Despite a fragile economy, consumer spending continues to improve. According to the Census Bureau, retail sales, which measure spending at stores, restaurants, and online, rose 1.9% in September from the previous month (and 5.4% above last year), marking the fifth straight monthly increase. Notable drivers included higher spending on apparel, home improvement, furniture, and sporting goods. While continued growth in online shopping was also a notable catalyst, many consumers are buying online and picking up in store (BOPIS), which is proving to be increasingly valuable for physical retailers.
With retail sales continuing to rise, more retailers have the cash to pay rent on their physical stores — great news for retail real estate investment trusts (REITs). Two benefiting from owning the right retail locations for the current environment are Agree Realty (NYSE: ADC) and Realty Income (NYSE: O). Let’s take a look at each.
Agree Realty focuses on owning freestanding retail properties secured by triple net leases. The REIT currently owns 936 properties leased to retailers across several sectors. Its largest tenant is Walmart (NYSE: WMT), at 7.6% of its ABR.
Meanwhile, its largest retail segment is home improvement at 9.7% of its ABR. It also has a heavy concentration in tire and auto service (7.6% of ABR), grocery stores (7%), auto parts (5.8%), convenience stores (6.5%), and pharmacy (5.5%), sectors that aren’t facing as many headwinds from e-commerce. Further, the REIT’s exposure to the auto sector is worth noting, as auto sales surged in September, including an 11% year-over-year increase in used vehicles, which tend to need more frequent service and parts.
This portfolio has held up exceptionally well, as the REIT collected 97% of rent billed during the third quarter, including 99% in September. Because of that and its strong balance sheet, Agree Realty was able to increase its dividend by 5.3% this year, while most of its retail-focused peers either cut or suspended their payouts.
Agree is using its top-notch financial position to go on its own shopping spree. It invested a record $471 million during the third quarter, including spending $458.3 million to buy 91 properties leased to retail tenants across 15 sectors. That strong quarter led the REIT to boost its full-year acquisition outlook to a range of $1.25 billion to $1.35 billion, up from its prior view of $900 million to $1.1 billion. This spending spree should give the REIT even more fuel to continue to grow its dividend.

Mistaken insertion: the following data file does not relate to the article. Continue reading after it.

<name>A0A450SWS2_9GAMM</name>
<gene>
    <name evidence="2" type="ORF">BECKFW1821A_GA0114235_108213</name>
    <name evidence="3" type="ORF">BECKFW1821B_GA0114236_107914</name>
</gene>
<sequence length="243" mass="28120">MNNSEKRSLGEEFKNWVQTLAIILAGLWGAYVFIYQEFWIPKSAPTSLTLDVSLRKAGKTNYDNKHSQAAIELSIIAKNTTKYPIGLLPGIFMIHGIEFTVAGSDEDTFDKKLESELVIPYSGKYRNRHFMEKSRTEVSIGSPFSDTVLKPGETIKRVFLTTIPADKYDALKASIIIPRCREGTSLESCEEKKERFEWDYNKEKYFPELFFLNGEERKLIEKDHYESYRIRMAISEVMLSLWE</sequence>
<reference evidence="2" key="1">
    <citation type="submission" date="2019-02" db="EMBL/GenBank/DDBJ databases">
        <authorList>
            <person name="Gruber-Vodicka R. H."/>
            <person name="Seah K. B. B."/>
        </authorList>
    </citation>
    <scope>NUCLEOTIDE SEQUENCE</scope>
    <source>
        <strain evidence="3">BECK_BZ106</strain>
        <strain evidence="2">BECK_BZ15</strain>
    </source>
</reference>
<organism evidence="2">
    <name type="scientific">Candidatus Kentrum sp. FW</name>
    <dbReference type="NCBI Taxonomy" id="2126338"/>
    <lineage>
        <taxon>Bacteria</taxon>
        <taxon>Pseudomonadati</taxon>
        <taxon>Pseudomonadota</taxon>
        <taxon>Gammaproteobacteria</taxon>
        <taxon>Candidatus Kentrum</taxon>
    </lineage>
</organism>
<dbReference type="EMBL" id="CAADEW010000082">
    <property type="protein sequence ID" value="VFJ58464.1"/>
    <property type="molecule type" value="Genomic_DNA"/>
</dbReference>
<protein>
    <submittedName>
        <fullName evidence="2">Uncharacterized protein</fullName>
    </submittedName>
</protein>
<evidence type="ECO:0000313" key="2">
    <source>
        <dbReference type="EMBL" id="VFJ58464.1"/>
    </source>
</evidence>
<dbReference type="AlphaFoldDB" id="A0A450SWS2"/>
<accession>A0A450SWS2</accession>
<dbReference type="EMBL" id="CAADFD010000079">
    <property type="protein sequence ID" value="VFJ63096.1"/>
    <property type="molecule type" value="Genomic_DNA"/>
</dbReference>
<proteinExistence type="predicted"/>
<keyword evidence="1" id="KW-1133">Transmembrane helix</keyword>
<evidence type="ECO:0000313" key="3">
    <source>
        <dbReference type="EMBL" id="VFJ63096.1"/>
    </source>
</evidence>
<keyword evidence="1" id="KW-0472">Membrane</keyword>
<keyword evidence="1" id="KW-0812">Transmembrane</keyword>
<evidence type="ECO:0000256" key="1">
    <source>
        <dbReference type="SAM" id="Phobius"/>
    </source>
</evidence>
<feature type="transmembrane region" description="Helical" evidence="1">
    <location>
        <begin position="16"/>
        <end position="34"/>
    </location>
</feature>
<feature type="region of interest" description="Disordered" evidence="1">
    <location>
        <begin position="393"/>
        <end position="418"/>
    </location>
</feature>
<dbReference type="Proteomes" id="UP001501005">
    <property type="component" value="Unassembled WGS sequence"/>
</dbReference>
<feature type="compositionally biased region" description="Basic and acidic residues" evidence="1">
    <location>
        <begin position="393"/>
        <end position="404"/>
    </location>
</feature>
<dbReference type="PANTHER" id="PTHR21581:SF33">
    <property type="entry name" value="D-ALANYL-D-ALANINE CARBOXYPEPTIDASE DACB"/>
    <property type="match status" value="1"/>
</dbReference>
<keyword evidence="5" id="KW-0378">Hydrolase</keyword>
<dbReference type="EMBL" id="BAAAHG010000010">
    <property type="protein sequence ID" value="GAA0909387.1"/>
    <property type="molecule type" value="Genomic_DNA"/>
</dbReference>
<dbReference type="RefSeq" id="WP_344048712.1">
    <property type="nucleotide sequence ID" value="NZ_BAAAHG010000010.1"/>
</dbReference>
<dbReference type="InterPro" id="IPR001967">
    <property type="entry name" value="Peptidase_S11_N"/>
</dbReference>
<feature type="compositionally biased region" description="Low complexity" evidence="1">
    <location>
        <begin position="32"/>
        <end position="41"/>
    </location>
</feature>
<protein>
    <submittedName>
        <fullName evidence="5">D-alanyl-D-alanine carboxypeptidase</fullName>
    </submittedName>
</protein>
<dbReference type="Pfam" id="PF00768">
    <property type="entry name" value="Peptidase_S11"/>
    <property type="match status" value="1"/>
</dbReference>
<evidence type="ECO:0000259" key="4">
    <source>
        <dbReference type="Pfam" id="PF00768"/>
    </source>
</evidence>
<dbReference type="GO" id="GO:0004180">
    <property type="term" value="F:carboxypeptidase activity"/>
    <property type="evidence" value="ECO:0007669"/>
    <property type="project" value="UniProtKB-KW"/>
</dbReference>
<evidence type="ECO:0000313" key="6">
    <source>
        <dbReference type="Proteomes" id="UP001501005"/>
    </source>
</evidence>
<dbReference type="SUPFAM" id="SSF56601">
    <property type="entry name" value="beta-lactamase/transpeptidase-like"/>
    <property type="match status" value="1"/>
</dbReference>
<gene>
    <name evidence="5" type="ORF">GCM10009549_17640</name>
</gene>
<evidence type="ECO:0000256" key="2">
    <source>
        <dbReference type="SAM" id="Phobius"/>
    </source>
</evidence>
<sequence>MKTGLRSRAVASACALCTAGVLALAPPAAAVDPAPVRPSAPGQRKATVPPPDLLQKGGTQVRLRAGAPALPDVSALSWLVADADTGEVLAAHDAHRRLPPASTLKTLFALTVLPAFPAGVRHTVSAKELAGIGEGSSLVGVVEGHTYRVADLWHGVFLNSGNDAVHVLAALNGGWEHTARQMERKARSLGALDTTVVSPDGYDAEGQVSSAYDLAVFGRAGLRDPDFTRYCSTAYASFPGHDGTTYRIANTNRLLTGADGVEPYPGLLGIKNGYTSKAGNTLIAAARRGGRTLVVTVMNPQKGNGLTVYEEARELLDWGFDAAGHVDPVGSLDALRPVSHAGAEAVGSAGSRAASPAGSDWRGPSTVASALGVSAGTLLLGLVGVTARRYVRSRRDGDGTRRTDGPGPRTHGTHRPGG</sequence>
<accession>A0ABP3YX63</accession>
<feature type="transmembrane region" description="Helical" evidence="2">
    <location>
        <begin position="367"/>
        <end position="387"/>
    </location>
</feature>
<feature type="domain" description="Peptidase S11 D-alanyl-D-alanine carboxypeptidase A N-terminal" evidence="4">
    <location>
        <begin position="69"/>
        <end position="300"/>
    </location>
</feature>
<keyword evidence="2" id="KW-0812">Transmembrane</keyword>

Realty Income: Holding up very well
Realty Income also focuses on owning freestanding properties under triple net leases to retailers. Its largest tenants include convenience stores (12.3% of total contractual rent), grocery (8.9%), drugstores (8.4%), and dollar stores (7.8%) — retailers all relatively immune to headwinds from e-commerce.
Realty Income has enjoyed above-average rental collection rates this year, including 85.9% during the second quarter and more than 90% during the third quarter. Meanwhile, it counts home improvement, general merchandise, and auto service, tires, parts, accessories, and dealers among its top 20 industries, which bodes well for future collections given the previously mentioned uptick in sales across those categories.
Thanks to its above-average collection rates and the improvement in retail sales, the REIT has continued to pay its dividend. It recently declared its 604th consecutive monthly dividend and 108th increase since its IPO in 1994. And its strong balance sheet means the REIT also expects to be an active acquirer this year, looking to purchase $1.25 billion to $1.75 billion of properties in 2020. Those new additions should enable this retail REIT to continue growing its dependable dividend.
Owning the right retailers has paid dividends for these REITs
While the retail sector has been under lots of pressure this year, there have been a few notable bright spots and recent improvements. Because of that, more retailers have the cash flow to pay rent, which has boosted the collection rates of REITs focused on these sectors like Agree and Realty Income. That’s giving them both the confidence to grow their dividends and portfolios, potentially creating more value for their investors in coming years.